Bill Bryson “Made in America” – book review

It’s hard to describe Bill Bryson’s Made in America as a genre: it’s partially an etymology, partially a history, and mostly a collection of witty anecdotes.

 

Bill Bryson is one of these few people who genuinely seem to make a living by writing non-fiction. His writing is funny, accessible and no-nonsense… Although as a very boring person I would not have complained if there were more footnotes (or the ones that were there were more explicit).

 

Made in America is a series of reflections on America’s language and culture, grouped by theme and by a vaguely chronological order – from the early colonizers adapting native American names ( Quonectacut becoming Connecticut, for instance) to the interesting origin of the word “bikini” names after the Bikini, named for the Bikini Atoll in the Pacific where the Americans had just begun testing the Atomic bomb.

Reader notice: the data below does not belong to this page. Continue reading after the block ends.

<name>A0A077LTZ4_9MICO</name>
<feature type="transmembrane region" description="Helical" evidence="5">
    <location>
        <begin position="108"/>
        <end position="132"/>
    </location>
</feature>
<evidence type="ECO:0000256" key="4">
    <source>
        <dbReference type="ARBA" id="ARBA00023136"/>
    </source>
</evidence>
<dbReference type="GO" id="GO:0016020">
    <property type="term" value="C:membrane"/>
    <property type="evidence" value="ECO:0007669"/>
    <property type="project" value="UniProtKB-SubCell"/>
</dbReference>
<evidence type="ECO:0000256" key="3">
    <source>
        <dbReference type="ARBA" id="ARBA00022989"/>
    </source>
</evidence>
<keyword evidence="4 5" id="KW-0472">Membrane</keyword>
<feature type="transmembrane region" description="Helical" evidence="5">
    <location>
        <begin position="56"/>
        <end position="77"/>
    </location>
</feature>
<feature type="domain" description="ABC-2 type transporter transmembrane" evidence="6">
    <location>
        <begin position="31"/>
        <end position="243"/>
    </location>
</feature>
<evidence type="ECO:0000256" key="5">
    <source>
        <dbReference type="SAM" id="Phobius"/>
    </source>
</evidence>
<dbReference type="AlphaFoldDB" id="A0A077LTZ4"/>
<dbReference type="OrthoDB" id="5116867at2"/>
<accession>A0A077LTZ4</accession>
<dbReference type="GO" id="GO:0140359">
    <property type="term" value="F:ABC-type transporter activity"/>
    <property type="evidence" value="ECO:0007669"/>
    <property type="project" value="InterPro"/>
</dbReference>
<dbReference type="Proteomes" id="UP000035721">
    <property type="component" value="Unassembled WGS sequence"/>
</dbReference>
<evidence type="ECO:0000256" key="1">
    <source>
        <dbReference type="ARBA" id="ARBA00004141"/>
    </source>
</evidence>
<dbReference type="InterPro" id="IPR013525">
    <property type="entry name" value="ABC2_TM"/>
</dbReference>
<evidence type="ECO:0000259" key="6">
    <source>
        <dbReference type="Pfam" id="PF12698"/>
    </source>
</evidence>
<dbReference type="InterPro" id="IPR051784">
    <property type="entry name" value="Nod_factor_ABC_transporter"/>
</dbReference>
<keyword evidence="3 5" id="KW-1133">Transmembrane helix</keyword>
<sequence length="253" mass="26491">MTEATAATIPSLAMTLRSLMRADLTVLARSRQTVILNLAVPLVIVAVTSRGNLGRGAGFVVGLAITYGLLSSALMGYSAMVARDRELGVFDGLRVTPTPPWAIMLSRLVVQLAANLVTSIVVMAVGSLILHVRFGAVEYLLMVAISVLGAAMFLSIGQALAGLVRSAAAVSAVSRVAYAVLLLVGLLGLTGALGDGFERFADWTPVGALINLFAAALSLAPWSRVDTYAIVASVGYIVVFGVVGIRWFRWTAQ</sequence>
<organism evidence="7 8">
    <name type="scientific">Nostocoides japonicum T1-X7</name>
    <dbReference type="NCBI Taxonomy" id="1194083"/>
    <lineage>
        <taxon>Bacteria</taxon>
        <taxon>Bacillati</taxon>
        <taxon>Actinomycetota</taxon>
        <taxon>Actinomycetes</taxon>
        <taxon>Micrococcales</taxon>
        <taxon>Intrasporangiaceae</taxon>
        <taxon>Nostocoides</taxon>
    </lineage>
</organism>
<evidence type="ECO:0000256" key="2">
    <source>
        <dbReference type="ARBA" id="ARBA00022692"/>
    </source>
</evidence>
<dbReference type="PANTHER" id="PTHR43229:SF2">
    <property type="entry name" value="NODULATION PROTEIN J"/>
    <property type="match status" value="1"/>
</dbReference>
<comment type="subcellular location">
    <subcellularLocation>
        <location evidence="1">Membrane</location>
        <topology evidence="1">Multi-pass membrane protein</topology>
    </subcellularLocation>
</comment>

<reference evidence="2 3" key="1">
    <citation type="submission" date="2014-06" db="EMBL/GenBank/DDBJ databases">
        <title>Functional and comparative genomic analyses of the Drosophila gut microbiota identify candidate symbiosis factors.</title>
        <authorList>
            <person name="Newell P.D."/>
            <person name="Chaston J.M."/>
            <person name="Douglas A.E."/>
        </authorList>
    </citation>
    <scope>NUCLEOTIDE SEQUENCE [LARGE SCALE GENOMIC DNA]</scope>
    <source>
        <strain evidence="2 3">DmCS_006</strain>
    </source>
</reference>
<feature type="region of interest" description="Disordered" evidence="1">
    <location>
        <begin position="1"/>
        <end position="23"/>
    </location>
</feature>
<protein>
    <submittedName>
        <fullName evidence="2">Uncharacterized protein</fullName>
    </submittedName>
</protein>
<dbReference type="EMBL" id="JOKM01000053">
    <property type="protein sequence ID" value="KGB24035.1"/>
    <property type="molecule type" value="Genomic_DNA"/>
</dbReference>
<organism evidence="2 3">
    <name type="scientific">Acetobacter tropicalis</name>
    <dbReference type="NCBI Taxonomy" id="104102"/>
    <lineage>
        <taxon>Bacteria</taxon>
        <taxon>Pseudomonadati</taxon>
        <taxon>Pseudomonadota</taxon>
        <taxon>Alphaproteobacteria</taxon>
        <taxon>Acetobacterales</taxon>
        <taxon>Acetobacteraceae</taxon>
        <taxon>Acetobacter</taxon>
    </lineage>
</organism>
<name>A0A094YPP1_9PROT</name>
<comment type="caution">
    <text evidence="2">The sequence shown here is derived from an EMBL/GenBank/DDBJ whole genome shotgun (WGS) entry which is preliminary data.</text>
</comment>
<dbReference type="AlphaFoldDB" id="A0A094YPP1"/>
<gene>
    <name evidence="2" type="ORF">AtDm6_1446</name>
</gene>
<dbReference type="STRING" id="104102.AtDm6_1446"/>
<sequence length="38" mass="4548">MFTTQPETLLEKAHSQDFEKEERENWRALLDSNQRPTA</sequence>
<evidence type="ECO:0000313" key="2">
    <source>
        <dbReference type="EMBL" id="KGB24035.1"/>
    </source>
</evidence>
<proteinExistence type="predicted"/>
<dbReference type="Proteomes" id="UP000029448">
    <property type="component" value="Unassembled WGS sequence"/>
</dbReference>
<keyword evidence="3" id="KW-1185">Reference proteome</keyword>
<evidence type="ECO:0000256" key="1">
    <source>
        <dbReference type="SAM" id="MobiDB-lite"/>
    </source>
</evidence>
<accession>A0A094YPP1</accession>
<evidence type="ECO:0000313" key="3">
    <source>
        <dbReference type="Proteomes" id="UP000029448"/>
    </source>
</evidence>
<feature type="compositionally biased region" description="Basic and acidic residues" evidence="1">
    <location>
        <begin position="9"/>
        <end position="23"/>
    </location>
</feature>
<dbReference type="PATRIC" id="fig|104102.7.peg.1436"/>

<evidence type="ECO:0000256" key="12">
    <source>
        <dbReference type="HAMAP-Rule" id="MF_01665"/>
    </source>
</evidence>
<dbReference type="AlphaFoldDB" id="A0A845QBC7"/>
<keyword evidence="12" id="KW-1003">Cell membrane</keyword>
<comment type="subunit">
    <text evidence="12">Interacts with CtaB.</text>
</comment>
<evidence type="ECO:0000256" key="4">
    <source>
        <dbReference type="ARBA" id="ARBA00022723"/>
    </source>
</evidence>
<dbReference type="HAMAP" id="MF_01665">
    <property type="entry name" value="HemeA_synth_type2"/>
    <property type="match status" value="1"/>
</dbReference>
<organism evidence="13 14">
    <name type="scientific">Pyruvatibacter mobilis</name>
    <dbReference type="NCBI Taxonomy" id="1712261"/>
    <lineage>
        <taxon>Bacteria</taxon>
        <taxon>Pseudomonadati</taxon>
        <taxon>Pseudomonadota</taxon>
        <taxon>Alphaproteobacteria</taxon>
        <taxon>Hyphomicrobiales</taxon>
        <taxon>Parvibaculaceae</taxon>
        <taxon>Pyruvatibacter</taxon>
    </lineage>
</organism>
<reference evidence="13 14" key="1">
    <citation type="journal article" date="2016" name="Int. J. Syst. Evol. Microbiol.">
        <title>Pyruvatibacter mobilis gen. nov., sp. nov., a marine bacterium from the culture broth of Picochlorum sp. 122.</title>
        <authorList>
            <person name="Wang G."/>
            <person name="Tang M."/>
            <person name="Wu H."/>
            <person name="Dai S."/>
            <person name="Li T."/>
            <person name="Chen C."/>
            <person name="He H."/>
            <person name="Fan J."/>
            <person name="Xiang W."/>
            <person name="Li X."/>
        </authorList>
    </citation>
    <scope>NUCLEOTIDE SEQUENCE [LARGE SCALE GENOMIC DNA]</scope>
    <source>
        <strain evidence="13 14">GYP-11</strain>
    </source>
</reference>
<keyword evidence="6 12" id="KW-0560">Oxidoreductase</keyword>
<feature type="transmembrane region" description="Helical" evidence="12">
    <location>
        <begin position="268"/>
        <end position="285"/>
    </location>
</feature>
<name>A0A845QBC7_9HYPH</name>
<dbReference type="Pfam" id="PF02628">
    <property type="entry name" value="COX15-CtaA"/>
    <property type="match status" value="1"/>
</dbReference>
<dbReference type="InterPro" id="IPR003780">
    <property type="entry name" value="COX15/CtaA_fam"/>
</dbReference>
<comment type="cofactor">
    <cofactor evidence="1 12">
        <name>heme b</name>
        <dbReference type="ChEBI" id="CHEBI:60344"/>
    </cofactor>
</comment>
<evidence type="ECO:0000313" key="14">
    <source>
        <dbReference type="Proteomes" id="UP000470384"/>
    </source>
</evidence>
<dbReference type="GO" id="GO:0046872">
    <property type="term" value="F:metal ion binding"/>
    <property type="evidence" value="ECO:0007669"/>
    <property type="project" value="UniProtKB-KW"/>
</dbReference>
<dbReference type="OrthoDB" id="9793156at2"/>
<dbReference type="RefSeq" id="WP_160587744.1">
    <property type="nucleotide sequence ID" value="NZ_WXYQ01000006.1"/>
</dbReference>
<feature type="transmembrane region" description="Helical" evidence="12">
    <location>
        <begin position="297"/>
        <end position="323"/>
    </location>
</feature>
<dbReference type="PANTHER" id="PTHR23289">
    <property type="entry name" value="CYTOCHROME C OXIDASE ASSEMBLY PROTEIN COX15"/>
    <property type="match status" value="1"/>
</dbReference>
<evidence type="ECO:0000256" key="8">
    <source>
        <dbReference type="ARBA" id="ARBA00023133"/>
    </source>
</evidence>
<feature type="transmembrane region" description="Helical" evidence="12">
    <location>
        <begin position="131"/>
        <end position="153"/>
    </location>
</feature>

There is something here for everyone: from the origins of Kellog’s breakfast cereal and supermarkets to the baseball terms that have been absorbed into mainstream English – these are the things that tend not make not to make it into textbooks and continue to shape everyday life. Reading through Bryson, you will learn how McDonald’s got started and when the first department stores opened in big American cities.

 

That said, bear in mind that because the book’s area of interest is very wide, probably not every single one of them appeals to you. I struggled through the chapter on names sports – as I care little for baseball and less still for American football. It’s a book to dip into and enjoy – it will certainly make you appreciate the history and the cultural richness of the United States.

 

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